Business and petroleum groups say they want to explore for more oil and gas to stabilize prices.
By Wayne Parry, The Associated Press
Portland Press Herald news story
ATLANTIC CITY, N.J. — Environmentalists say allowing offshore drilling along the U.S. East Coast from northern Virginia to the Georgia-Florida border could lead to a catastrophic oil spill devastating to the crucial tourism industry.
But business and petroleum groups say they want to be able to explore whether significant oil and gas reserves exist that could stabilize energy prices and help the economy overall.
The federal Bureau of Ocean Energy Management proposes opening up a stretch of the East Coast in its latest five-year plan, scheduled to take effect in 2017. The agency also is proposing drilling off the northern Alaska coast and in the western and central Gulf of Mexico between Texas and Alabama. A final decision on the proposals should be made by the end of 2016.
At a public hearing Wednesday in Atlantic City, New Jersey, environmentalists said an oil spill could devastate the environment and economies in states where tens of millions of people live.
“If something happens to an offshore windmill, a pelican gets hurt; an oil spill is a genuine catastrophe,” said Jeff Tittel, director of the New Jersey Sierra Club. “People don’t realize where this is is less than 100 miles from the Jersey shore. The president says he wants to do something about climate change, and he proposes this?”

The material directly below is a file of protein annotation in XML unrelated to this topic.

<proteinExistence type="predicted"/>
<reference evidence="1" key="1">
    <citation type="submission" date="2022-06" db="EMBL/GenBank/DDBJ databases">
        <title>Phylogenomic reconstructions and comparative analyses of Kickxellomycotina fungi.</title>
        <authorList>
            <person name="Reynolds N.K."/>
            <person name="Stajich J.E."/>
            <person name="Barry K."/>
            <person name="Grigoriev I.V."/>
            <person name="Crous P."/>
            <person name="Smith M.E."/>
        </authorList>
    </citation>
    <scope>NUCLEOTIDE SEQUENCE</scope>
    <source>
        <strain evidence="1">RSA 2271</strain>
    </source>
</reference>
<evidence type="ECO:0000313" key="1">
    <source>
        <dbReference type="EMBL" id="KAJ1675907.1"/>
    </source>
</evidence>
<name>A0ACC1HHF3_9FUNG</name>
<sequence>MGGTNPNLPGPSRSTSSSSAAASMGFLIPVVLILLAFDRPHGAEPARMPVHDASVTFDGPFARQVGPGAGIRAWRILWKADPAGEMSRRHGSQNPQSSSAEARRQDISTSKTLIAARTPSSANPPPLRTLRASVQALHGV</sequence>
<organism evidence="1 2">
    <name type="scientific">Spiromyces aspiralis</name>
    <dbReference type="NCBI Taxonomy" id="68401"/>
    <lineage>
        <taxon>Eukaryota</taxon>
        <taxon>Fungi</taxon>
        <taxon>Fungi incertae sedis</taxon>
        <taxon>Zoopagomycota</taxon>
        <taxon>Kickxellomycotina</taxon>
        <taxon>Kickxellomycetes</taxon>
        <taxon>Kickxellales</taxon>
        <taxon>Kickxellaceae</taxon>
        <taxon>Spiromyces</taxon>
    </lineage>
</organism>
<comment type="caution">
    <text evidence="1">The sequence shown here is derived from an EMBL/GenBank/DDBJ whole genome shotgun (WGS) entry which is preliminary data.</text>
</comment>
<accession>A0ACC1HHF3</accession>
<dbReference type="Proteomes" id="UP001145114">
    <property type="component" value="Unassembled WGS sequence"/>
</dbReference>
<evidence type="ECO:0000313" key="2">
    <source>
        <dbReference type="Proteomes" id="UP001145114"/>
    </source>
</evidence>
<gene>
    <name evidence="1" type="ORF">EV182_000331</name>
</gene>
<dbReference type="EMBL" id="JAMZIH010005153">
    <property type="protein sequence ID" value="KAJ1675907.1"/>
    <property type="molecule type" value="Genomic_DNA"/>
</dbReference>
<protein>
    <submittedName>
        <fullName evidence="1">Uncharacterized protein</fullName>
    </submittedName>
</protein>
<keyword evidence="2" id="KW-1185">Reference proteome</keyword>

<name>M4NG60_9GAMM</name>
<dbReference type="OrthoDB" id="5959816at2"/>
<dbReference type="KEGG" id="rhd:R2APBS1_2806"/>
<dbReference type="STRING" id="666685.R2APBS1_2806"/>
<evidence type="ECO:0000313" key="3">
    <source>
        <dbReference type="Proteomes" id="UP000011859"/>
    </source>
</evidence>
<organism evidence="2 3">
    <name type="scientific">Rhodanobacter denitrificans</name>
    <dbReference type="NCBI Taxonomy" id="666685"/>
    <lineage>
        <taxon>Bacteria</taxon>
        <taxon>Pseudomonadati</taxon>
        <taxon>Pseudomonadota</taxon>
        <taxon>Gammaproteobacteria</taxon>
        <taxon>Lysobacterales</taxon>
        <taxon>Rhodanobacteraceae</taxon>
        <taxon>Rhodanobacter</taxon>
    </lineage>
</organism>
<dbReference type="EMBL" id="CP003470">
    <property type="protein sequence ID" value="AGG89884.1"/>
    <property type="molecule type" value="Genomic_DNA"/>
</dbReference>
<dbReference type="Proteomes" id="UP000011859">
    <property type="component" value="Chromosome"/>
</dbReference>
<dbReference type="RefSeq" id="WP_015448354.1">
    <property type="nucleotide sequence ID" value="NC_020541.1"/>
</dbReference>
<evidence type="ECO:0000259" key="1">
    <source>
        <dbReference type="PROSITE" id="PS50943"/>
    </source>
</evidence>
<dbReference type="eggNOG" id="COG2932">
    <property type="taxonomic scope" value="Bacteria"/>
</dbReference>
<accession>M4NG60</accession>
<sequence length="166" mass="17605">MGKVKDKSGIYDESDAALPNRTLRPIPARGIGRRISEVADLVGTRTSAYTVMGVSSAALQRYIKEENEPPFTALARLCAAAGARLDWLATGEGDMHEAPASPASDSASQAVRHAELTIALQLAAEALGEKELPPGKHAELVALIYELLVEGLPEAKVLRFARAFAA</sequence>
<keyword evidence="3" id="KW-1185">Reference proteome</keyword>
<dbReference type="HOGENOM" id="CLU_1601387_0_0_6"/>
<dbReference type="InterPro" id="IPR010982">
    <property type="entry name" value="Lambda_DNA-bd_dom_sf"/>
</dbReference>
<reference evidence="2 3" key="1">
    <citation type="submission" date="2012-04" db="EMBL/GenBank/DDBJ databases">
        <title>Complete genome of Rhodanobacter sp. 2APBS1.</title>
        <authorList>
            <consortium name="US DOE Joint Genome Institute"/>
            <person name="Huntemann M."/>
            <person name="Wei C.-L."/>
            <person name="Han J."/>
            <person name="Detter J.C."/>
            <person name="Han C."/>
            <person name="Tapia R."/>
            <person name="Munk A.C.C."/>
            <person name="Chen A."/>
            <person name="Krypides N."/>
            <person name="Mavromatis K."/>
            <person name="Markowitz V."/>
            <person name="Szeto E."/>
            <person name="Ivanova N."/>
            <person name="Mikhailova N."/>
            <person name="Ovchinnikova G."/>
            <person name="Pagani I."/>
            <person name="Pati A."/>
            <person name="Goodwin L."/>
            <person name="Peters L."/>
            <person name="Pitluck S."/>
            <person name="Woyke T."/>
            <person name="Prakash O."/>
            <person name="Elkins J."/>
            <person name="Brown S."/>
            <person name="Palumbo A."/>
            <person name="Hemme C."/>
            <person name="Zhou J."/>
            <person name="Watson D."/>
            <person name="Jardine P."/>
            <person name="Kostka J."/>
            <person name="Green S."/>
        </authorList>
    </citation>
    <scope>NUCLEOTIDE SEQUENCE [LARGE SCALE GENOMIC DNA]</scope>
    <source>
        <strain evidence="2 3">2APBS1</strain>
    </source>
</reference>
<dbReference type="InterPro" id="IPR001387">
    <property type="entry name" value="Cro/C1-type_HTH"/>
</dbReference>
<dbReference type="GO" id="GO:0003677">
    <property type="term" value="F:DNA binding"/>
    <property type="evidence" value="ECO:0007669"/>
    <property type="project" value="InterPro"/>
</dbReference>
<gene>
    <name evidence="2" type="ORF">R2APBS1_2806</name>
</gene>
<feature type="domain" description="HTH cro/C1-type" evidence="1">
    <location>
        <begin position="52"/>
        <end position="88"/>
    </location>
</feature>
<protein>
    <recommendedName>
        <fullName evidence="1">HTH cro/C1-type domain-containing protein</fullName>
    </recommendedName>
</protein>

“New Jersey has lost two million recreational fishing trips in the last few years,” said Tom Fote of the Jersey Coast Anglers Association. “What happens if there’s a spill and people are worried about the water? We keep putting out all these smiley commercials saying all the fish are great in the Gulf of Mexico after the BP spill. But they used tons of dispersant – stuff we don’t allow on the East Coast. Who knows what effects that is having on the fish?”
Business groups say the time is right to look for new sources of affordable energy.
“If there are new sources of energy that can stabilize energy prices, that’s a win-win for business,” said Michael Egenton, senior vice president of the New Jersey State Chamber of Commerce. “That creates jobs and helps the economy by lowering energy prices.”
Scott Ross, associate director of the New Jersey Petroleum Council, said the last data on potential oil and gas resources off the central and southern Atlantic coasts is 30 years old. He supports exploration as a way to see if economically feasible deposits exist there.
The East Coast proposal excludes the 50 miles closest to the shoreline between Virginia and the Georgia-Florida border to avoid affecting whales and other marine life that live near the coast. It extends from 50 miles to about 350 miles offshore, to the edge of the Outer Continental Shelf, said Bill Brown, the bureau’s chief environmental officer.
In Alaska, the proposed drilling areas encompass parts of the Chukchi and Beaufort seas along the northern coast of the state, extending up to 200 miles offshore. And two drilling areas are proposed in the Gulf Of Mexico running from Brownsville, Texas, to the border between Alabama and the Florida panhandle.